Laser trials aim to target rodents in feed stores
The use of laser st odiscourage rats from grain and feed stores is to be tested in Scotland as part of a £2.6 million project to evaluate the technology as a means of protecting a range of crops from pest attack both in the field and in the store.
The trials are part of a Europe-wide project to assess the value of nonlethal laser “fencing” and to help extend the use of lasers beyond their current main application of discouraging birds away from airports.
Dr Martin Sharp, project manager with the LIFE Laser Fence initiative – a consortium of research establishment and tech companies from several European countries – said that while excellent results had already been shown for the control of birds, there had been a greater variation in response from rabbits, rats and other pests in the past which had been more difficult to scare.
However, he said he was optimistic that the trials would help develop more reliable results. He said: “We hope that with the new light beam modules we can increase consistency in the deterrent effect and offer an effective and sustainable solution to limit damage to crops in the field and in store due to intrusion of animals.”
The project had estimated that the damage caused by rats alone cost the UK farming industry between £14m and £28m per annum – at a time when there is a clampdown on the wide - spread use of rodenticide poisons over fears that they represented an environ - mental threat if the poison could accumulate up the food chain.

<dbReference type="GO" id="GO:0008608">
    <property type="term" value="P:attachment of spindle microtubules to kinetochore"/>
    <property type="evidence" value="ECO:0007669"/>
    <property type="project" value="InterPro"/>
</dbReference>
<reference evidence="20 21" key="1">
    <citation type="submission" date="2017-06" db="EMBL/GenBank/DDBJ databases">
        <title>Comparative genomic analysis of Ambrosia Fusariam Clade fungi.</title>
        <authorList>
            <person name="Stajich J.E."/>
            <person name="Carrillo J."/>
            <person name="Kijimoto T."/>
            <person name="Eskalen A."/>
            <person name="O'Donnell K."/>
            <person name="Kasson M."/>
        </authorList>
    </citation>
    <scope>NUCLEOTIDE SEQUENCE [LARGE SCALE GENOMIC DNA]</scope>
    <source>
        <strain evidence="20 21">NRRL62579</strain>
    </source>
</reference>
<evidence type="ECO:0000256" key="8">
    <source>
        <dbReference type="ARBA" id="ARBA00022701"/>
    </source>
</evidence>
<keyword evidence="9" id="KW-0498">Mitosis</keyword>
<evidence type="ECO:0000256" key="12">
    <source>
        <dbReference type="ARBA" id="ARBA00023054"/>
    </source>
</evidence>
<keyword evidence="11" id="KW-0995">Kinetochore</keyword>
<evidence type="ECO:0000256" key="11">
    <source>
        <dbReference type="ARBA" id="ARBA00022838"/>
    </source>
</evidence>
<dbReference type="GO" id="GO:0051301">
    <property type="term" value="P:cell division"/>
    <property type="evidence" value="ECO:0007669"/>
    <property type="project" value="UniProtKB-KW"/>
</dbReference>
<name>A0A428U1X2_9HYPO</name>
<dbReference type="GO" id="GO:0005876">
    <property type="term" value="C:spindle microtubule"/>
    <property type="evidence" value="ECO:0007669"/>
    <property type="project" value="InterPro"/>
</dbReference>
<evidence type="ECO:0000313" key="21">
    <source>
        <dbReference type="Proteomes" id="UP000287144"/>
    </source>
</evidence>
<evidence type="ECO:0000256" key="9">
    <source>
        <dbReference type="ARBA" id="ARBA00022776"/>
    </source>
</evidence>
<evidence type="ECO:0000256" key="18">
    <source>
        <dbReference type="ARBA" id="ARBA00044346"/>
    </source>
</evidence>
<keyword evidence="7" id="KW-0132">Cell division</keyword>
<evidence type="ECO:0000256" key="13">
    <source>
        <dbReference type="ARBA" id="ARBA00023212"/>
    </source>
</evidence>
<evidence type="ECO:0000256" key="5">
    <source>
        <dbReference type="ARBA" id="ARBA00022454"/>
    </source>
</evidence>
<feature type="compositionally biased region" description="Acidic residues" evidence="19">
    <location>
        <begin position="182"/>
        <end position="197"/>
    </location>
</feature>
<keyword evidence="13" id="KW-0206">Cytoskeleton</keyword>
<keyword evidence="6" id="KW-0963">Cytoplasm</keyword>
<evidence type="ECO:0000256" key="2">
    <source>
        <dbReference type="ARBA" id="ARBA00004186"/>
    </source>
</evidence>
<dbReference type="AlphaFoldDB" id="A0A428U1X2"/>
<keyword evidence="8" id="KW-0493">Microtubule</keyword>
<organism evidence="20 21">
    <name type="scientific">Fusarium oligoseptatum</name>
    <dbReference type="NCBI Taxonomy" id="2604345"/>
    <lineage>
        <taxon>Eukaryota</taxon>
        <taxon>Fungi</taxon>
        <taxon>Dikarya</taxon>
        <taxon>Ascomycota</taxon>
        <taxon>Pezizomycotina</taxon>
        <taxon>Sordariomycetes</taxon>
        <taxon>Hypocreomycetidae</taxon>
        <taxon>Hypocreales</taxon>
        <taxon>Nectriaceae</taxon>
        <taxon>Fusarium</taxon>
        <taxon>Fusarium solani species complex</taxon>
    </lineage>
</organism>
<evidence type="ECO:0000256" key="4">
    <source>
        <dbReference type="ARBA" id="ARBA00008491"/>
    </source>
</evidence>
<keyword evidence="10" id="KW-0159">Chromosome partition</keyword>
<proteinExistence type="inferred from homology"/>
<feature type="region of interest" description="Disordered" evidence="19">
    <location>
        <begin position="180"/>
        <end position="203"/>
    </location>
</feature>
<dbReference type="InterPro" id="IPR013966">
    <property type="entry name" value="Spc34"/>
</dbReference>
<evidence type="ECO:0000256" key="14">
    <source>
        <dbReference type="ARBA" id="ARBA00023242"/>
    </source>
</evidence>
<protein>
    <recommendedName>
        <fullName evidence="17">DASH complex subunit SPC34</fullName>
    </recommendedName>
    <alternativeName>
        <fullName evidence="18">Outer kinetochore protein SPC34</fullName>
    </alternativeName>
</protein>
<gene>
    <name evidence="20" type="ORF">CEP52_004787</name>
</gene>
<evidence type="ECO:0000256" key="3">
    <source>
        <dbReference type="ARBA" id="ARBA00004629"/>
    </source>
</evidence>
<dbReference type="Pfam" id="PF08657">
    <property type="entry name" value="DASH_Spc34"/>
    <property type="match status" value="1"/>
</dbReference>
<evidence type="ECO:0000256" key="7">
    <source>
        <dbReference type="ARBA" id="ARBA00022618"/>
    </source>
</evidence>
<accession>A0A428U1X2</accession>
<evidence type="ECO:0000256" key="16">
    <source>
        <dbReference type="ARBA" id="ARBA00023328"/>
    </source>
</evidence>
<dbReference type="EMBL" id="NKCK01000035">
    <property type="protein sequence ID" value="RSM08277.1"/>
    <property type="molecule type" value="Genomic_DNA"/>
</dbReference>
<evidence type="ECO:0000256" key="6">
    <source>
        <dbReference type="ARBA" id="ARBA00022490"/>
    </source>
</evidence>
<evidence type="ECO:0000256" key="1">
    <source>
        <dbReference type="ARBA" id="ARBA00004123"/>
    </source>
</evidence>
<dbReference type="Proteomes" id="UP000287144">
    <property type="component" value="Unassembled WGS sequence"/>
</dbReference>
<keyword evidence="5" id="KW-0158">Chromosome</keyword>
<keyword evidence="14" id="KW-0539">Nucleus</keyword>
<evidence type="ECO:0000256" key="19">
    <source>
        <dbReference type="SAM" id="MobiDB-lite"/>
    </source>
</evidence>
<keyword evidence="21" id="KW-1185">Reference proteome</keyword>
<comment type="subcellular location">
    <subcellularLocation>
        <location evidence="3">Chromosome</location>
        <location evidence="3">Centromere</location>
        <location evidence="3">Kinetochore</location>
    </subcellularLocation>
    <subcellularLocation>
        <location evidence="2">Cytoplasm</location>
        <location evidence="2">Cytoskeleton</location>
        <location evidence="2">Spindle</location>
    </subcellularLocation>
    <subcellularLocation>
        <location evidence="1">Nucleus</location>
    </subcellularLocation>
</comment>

“One aim is to identify which light character istics are best suited for each species,” said Steinar Henskes, chief executive of Bird Control Group, a company which already markets lasers which autonomously identify and repel birds which is also involved in the project.
“This will allow us to adjust our light beams accordingly. For examp le, first trials with the new wavelengths showed different responses from animals. For instance, blue beams may be more effective than red beams.” The group also hop es to address concerns regarding safety issues which had been raised by local authorities where the trials were being carried out through the use of “smar tphone” technolo - gi es which can identify the device’s angle and turn the system off in case it presents a potential dazzle hazard to the user or people outside the target zone.
The Laser Fence project is testing the technology’s efficacy against a range of pest species. The consortium, which also includes the UK’S Game and Wildlife Conservancy Trust, aims to meet the differing needs of farmers from Spain, Netherlands, Germany and UK, who suffer from crop damage due to intrusion of a range of species, including deer, rabbits and rodents, such as rats and mice.